overy and DNSKyle JamiesonLecture 14COS 461: Computer Networks

Routing: Mapping Connection to Pathlogical e2e conn.physicalpathnameaddress2

Discovery: Mapping Name to Addresslogical linknameaddress3


Directories A key-value store– Key: name; value: address(es)– Answer queries: given name, return address(es) Caching the response– Reuse the response, for a period of time– Better performance and lower overhead Allow entries to change– Updating the address(es) associated with a name– Invalidating or expiring cached responses5

Directory Design: Three Extremes Flood the query (e.g., ARP)– The named node responds with its address– But, high overhead in large networks Push data to all clients (/etc/hosts)– All nodes store a full copy of the directory– But, high overhead for many names and updates Central directory server– All data and queries handled by one machine– But, poor performance, scalability, and reliability6

Directory Design: Distributed Solutions Hierarchical directory (e.g., DNS)– Follow the hierarchy in the name space– Distribute the directory, distribute the queries– Enable decentralized updates to the directory Distributed Hash Table (e.g. P2P applications)– Directory as a hash table with flat names– Each directory node handles range of hash outputs– Use hash to direct query to the directory node7

Domain Name System (DNS)Computer science concepts underlying DNS Indirection: names in place of addresses Hierarchy: in names, addresses, and servers Caching: of mappings from names to/from addresses8

Strawman Solution #1: Local File Original name to address mapping– Flat namespace– /etc/hosts– SRI kept main copy– Downloaded regularly Count of hosts was increasing: moving from amachine per domain to machine per user– Many more downloads– Many more updates9

Strawman Solution #2: Central Server Central server– One place where all mappings are stored– All queries go to the central server Many practical problems–––––Single point of failureHigh traffic volumeDistant centralized databaseSingle point of updateDoes not scaleNeed a distributed, hierarchical collection of servers10

Domain Name System (DNS) Properties of DNS– Hierarchical name space divided into zones– Distributed over a collection of DNS servers Hierarchy of DNS servers– Root servers– Top-level domain (TLD) servers– Authoritative DNS servers Performing the translations– Local DNS servers and client resolvers11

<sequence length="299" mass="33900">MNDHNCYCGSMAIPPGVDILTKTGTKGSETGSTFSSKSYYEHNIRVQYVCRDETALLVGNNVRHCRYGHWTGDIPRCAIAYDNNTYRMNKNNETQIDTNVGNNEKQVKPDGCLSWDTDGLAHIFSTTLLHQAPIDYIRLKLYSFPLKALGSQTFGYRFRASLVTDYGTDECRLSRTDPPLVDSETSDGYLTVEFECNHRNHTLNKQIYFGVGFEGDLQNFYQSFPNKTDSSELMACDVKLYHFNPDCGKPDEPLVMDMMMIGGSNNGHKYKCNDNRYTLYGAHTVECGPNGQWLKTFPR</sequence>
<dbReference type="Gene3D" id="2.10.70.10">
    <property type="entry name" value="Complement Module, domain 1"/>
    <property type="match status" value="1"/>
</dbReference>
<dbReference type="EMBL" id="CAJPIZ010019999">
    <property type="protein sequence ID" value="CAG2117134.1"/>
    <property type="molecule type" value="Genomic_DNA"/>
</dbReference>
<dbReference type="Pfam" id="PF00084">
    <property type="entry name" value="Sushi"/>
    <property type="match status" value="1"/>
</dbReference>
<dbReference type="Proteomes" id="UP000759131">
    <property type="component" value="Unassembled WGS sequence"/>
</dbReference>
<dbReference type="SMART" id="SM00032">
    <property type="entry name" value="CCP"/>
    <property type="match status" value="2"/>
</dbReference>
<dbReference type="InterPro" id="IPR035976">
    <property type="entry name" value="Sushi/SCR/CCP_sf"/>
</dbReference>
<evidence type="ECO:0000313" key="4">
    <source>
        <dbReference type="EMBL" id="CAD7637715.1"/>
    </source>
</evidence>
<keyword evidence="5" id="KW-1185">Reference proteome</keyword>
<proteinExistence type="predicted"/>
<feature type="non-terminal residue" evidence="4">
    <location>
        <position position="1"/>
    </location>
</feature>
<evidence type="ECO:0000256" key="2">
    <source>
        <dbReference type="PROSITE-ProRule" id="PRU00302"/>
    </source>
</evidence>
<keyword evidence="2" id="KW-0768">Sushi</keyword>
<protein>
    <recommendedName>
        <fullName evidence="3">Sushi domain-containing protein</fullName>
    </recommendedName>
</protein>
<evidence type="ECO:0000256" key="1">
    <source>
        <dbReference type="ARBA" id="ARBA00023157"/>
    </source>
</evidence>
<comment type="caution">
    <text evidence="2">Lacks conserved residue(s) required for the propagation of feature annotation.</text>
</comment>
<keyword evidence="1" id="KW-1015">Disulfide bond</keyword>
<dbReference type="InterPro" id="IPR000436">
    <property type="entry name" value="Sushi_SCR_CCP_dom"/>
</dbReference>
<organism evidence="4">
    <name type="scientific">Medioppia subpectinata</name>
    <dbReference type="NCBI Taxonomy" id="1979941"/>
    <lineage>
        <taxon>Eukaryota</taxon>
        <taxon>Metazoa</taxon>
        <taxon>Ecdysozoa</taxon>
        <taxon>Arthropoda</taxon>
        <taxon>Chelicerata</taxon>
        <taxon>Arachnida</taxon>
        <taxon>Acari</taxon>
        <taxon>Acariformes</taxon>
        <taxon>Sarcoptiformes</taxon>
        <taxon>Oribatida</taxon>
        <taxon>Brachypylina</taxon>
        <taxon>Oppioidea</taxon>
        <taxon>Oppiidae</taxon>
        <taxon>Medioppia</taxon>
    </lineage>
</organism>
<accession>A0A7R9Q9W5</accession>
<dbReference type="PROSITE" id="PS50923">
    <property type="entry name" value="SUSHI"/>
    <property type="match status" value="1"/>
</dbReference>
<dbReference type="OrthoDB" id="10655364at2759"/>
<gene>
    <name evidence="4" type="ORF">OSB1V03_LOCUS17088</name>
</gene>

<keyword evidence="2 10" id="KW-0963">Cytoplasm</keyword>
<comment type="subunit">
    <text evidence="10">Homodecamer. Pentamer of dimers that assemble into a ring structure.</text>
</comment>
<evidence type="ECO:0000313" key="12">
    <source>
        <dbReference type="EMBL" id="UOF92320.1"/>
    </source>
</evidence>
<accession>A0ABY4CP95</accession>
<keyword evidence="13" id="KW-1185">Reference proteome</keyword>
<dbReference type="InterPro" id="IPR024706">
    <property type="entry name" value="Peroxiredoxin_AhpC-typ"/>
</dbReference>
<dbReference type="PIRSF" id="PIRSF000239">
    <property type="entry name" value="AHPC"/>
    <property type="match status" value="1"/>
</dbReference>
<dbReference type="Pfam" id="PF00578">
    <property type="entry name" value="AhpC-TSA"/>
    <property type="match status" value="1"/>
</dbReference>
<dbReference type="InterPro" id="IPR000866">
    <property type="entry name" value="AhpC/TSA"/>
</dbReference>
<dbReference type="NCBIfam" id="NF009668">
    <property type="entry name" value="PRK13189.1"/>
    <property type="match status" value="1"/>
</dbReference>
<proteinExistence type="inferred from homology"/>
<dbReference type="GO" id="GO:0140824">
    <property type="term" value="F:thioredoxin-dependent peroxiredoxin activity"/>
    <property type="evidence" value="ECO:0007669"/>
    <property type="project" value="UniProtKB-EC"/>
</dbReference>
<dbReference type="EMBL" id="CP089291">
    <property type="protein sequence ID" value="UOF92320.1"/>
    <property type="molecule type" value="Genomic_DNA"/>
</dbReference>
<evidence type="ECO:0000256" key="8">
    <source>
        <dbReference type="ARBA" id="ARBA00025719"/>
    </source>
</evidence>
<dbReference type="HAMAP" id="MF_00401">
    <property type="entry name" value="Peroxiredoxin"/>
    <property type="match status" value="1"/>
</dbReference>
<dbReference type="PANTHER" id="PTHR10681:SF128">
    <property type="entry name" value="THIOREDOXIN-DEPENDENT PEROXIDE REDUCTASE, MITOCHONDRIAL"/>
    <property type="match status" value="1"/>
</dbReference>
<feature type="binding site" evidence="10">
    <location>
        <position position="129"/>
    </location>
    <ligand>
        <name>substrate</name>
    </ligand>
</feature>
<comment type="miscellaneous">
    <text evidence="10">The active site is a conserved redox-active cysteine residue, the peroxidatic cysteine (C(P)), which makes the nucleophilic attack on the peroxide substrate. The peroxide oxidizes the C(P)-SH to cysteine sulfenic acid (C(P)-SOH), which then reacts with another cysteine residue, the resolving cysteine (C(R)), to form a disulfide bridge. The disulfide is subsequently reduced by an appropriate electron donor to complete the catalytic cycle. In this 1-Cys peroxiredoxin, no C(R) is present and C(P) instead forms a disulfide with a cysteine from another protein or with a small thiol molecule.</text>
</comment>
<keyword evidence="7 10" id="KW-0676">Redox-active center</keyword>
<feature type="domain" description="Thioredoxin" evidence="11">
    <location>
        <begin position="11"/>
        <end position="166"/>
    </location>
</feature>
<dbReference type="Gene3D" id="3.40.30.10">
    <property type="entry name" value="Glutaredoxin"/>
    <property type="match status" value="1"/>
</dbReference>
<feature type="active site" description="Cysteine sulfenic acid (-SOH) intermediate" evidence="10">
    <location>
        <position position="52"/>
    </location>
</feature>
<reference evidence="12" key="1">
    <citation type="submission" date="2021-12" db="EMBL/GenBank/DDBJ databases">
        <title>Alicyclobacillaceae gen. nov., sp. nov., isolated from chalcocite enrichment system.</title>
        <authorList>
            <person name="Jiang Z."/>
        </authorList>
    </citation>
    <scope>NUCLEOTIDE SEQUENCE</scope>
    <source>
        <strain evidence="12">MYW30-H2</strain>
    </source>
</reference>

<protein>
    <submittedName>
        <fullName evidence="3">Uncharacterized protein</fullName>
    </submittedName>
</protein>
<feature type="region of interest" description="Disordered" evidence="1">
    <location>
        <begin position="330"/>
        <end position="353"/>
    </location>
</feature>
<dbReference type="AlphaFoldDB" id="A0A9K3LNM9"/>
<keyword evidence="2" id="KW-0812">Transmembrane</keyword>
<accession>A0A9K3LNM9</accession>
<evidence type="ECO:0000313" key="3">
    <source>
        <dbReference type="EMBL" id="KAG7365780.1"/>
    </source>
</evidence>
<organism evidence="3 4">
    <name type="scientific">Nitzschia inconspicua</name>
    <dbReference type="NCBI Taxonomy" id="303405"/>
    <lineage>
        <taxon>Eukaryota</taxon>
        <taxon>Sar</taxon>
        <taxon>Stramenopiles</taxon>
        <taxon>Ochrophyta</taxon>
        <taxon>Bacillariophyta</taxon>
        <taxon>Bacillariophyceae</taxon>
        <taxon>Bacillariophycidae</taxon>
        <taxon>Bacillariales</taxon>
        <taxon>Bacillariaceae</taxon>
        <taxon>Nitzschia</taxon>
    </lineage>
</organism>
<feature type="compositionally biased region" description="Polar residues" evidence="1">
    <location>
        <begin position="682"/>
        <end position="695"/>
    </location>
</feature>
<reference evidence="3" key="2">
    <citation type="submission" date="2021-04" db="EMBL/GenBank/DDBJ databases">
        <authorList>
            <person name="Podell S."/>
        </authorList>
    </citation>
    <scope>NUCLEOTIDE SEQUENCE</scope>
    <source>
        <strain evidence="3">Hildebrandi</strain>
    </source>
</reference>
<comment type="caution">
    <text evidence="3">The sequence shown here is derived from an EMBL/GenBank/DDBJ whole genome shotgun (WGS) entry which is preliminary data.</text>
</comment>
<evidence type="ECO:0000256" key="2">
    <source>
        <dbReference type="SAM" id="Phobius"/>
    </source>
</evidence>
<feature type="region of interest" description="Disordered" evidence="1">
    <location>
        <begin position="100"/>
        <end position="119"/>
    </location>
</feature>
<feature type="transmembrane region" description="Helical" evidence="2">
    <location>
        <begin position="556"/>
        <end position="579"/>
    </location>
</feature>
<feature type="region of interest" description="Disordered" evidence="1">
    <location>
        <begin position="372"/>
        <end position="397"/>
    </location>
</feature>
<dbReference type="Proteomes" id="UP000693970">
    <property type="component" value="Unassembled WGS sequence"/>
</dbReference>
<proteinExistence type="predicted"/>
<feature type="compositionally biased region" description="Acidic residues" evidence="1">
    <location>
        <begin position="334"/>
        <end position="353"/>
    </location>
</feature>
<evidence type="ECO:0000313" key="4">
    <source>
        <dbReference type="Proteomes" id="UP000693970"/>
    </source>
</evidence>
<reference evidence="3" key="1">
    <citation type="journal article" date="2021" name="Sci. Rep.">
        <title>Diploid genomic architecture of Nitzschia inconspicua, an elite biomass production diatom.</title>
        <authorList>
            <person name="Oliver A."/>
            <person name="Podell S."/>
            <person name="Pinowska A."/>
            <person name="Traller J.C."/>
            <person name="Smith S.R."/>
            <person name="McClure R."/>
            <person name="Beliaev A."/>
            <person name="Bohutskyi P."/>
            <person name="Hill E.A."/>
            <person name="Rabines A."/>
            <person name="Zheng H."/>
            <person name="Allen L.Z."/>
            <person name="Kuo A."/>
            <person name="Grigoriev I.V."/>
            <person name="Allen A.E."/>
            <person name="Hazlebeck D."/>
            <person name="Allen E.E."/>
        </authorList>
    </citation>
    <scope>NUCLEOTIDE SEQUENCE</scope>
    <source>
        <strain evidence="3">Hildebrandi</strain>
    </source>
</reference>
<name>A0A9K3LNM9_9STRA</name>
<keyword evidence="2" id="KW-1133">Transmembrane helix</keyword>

Distributed Hierarchical Databaseunnamed rootcomeduorggeneric domainsbaracukzwarpacountry

DNS Root Servers 13 root servers (see Labeled A through M. Most are IP Anycasted.A Verisign, Dulles, VAC Cogent, Herndon, VA (also Los Angeles)D U Maryland College Park, MDG US DoD Vienna, VAK RIPE London ( Amsterdam, Frankfurt)H ARL Aberdeen, MDJ Verisign, ( 11 locations)I Autonomica, StockholmE NASA Mt View, CAF Internet Software C. PaloAlto, CA (and 17 otherlocations)(plus 3 other locations)m WIDE TokyoB USC-ISI Marina del Rey, CAL ICANN Los Angeles, CA13

TLD and Authoritative DNS Servers Global Top-level domain (gTLD) servers– Generic domains (e.g., .com, .org, .edu)– Country domains (e.g., .uk, .fr, .ca, .jp)– Managed professionally (e.g., Verisign for .com .net) Authoritative DNS servers– Provide public records for hosts at an organization– For the organization’s servers (e.g., Web and mail)– Can be maintained locally or by a service provider14

Reliability DNS servers are replicated– Name service available if at least one replica is up– Queries can be load balanced between replicas dig NS norecurse;; QUESTION SECTION:;;; AUTHORITY

Reliability DNS servers are replicated– Name service available if at least one replica is up– Queries can be load balanced between replicas UDP used for queries– Need reliability: must implement this on top of UDP Try alternate servers on timeout– Exponential backoff when retrying same server Same identifier for all queries– Don’t care which server responds16

DNS Queriesand Caching17

Using DNS Local DNS server (“default name server”)– Usually near the end hosts who use it– Local hosts configured with local server (e.g.,/etc/resolv.conf) or learn the server via DHCP Client application– Extract server name (e.g., from the URL)– Do gethostbyname() or getaddrinfo() to get address Server application– Extract client IP address from socket– Optional gethostbyaddr() to translate into name18